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Brazilian Receives Unprecedented Nomination for U.S. Coast Guard Athlete of the Year

Brazilian Receives Unprecedented Nomination for U.S. Coast Guard Athlete of the Year

By Dialogo
June 20, 2011


The only representative of the U.S. Coast Guard registered for the 5th CISM Military World Games, which will take place from July 16th to 24th in Rio de Janeiro, Petty Officer Tiago Gonçalves has been nominated for the U.S. Coast Guard’s athlete of the year. The award ceremony at which the athlete of the year will be named will be held in December, in Washington, D.C.

“Three individuals are nominated, and one receives the award. A Brazilian has never been nominated for this prize,” the petty officer said. “I have a good chance of receiving the award, chiefly because I was nominated by the officers at the headquarters in Washington, D.C., which rarely happens,” he proudly explained.

A marine science technician, the 29-year-old petty officer was born in Rio de Janeiro and started to practice judo at the age of four. After participating in countless state and national competitions in Brazil, he took a break to dedicate himself to his studies in 2000, when he was 19. Now, the petty officer is very happy about the possibility of reuniting with his family in July.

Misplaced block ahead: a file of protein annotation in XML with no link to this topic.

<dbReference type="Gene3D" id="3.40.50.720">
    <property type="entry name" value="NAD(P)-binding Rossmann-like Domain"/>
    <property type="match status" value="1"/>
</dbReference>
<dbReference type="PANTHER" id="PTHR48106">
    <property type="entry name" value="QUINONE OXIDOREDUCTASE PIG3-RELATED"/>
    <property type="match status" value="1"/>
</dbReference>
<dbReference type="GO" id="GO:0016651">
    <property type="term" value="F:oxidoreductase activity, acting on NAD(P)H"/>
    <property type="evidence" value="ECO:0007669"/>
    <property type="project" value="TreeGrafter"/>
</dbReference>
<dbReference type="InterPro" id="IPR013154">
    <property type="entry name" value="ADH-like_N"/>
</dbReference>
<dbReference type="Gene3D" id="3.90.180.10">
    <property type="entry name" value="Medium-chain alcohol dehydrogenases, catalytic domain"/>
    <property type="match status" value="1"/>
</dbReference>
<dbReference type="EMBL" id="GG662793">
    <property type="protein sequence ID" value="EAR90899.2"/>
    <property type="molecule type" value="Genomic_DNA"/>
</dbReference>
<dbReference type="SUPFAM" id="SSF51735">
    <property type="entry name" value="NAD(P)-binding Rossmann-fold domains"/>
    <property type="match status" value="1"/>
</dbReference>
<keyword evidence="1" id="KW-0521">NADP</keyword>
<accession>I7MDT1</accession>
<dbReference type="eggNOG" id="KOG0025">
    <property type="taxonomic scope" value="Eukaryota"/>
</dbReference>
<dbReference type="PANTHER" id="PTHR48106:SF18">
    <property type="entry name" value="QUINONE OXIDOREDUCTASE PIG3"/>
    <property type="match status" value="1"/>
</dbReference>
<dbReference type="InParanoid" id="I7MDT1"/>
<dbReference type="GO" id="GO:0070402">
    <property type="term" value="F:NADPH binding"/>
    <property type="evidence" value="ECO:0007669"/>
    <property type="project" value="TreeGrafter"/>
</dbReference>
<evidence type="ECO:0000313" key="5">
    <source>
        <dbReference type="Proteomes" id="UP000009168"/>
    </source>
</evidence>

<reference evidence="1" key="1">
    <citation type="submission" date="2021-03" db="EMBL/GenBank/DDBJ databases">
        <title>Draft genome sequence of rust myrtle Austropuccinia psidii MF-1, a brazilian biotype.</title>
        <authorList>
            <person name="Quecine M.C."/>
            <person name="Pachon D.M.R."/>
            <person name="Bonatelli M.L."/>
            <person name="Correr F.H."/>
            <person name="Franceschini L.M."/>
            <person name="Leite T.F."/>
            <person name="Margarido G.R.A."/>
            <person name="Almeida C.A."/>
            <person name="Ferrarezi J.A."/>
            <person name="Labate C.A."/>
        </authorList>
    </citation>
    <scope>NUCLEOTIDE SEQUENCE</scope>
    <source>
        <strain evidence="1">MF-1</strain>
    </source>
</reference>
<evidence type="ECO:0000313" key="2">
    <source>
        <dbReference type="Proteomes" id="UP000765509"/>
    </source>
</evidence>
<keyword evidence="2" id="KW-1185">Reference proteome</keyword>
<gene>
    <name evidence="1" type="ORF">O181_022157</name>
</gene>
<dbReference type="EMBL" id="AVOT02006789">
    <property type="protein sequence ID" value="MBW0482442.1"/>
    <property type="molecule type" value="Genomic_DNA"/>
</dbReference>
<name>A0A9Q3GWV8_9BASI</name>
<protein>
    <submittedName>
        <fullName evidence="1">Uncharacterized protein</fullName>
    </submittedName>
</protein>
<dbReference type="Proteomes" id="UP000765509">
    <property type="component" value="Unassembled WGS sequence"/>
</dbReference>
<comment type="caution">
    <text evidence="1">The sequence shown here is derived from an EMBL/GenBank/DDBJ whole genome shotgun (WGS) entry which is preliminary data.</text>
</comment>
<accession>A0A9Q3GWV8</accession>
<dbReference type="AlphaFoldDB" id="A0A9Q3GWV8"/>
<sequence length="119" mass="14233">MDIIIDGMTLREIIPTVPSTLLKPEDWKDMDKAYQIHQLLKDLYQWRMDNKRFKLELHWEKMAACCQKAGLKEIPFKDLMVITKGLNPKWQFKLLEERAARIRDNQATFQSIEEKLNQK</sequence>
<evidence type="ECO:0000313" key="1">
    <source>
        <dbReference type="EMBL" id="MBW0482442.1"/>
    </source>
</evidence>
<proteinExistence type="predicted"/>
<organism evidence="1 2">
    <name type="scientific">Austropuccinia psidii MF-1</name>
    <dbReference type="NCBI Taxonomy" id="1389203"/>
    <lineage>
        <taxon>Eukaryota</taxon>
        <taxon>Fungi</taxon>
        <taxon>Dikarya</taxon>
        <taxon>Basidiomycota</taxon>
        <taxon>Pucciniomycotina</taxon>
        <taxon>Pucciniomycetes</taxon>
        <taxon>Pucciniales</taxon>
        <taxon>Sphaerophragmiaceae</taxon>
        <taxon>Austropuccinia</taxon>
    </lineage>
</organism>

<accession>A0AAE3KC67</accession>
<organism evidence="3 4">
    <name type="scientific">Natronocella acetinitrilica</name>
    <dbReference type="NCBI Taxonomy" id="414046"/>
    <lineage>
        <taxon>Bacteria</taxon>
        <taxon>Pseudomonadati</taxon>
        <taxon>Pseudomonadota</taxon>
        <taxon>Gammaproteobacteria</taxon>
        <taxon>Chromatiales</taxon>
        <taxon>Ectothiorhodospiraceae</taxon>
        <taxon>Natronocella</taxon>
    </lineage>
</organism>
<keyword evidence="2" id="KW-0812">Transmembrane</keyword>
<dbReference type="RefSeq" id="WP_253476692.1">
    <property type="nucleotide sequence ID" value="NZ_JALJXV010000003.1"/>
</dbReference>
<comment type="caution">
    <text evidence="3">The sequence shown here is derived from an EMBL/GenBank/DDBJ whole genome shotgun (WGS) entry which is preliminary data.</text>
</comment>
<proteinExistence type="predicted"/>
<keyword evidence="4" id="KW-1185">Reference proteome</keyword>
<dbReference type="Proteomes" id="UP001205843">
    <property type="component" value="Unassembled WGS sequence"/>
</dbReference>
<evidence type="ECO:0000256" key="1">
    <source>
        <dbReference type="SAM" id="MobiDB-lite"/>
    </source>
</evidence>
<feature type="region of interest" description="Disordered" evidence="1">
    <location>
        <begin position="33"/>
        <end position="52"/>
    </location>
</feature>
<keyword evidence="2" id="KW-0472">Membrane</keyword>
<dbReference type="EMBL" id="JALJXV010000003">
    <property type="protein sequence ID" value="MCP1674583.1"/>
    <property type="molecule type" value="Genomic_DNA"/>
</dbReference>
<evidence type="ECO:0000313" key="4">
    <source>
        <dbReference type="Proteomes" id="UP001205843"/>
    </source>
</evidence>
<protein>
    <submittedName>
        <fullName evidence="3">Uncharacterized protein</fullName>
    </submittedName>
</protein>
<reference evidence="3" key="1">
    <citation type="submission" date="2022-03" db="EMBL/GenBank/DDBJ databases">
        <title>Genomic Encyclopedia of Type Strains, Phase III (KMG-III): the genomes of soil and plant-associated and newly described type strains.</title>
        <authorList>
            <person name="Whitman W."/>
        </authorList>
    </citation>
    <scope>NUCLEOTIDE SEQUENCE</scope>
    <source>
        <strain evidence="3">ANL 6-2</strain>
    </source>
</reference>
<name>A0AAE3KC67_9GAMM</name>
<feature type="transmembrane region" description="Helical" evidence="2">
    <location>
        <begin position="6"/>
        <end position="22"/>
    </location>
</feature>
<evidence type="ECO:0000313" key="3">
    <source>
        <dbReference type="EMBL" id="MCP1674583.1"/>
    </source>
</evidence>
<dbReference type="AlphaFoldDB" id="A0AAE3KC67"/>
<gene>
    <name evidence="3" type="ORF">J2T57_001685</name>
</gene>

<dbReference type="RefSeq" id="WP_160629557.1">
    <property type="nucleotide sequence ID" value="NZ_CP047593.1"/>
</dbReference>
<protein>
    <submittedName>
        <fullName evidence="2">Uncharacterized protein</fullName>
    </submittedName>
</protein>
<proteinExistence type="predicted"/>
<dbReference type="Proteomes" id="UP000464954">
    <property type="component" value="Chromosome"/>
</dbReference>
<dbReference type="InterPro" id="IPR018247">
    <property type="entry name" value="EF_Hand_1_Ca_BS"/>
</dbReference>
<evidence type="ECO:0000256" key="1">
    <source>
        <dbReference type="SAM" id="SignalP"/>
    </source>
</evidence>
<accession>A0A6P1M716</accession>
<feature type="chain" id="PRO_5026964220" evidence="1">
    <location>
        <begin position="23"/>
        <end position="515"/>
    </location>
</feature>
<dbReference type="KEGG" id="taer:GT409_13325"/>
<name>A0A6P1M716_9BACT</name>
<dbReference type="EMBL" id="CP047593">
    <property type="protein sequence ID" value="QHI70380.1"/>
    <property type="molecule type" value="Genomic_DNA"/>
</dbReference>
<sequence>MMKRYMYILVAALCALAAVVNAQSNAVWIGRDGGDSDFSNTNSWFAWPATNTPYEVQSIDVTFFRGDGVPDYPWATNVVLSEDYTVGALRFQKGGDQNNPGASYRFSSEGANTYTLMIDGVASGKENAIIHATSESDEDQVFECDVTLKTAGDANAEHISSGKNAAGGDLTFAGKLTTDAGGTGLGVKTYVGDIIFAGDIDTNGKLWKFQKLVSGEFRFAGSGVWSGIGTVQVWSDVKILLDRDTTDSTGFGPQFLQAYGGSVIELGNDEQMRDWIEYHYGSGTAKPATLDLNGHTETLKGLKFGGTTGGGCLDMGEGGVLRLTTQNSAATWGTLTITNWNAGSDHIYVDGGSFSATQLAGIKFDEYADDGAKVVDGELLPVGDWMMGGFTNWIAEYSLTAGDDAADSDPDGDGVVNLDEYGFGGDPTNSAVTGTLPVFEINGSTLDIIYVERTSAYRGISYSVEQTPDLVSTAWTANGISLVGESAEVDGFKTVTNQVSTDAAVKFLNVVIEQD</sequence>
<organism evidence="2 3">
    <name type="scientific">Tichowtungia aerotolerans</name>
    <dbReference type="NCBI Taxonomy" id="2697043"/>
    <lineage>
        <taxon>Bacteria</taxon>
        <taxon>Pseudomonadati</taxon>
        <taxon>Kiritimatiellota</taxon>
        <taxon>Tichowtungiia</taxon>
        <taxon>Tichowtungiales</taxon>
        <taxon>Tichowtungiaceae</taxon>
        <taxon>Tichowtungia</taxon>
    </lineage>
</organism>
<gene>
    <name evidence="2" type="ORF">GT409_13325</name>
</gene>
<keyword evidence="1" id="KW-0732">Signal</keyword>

“Participating in a worldwide event at this level is a dream for any athlete, still more in my hometown. All my family, friends, and teachers who guided me along this path, like the shihan Oswaldo Simões and the shihan Ricardo Ruffoni, live here in Rio de Janeiro. I don’t think there is a better place for worldwide events of this caliber,” said Tiago, who last visited the Marvelous City in May 2010.

A marine science technician with the U.S. Coast Guard, Petty Officer Tiago Gonçalves will be the only representative of that body at the 5th CISM Military World Games. The 29-year-old athlete was born in Rio de Janeiro and joined the U.S. Navy in 2009.

A black belt in judo, jiu-jitsu, and karate, and a former MMA fighter, the petty officer went to live in the United States to study and had never thought of joining the military. Today, he lives in the Galveston-Houston area and is the pride of the U.S. Coast Guard.

“The U.S. Armed Forces have five branches, of which three belong to the Navy (U.S. Coast Guard, Marine Corps, and Navy), then the Army and the Air Force. The athletes were selected from among all the branches, and I’m the only one from the Coast Guard,” he affirmed, recalling that a special reporter from the Coast Guard will accompany him until the end of the Peace Games. “He said that he’s going to be my shadow.”



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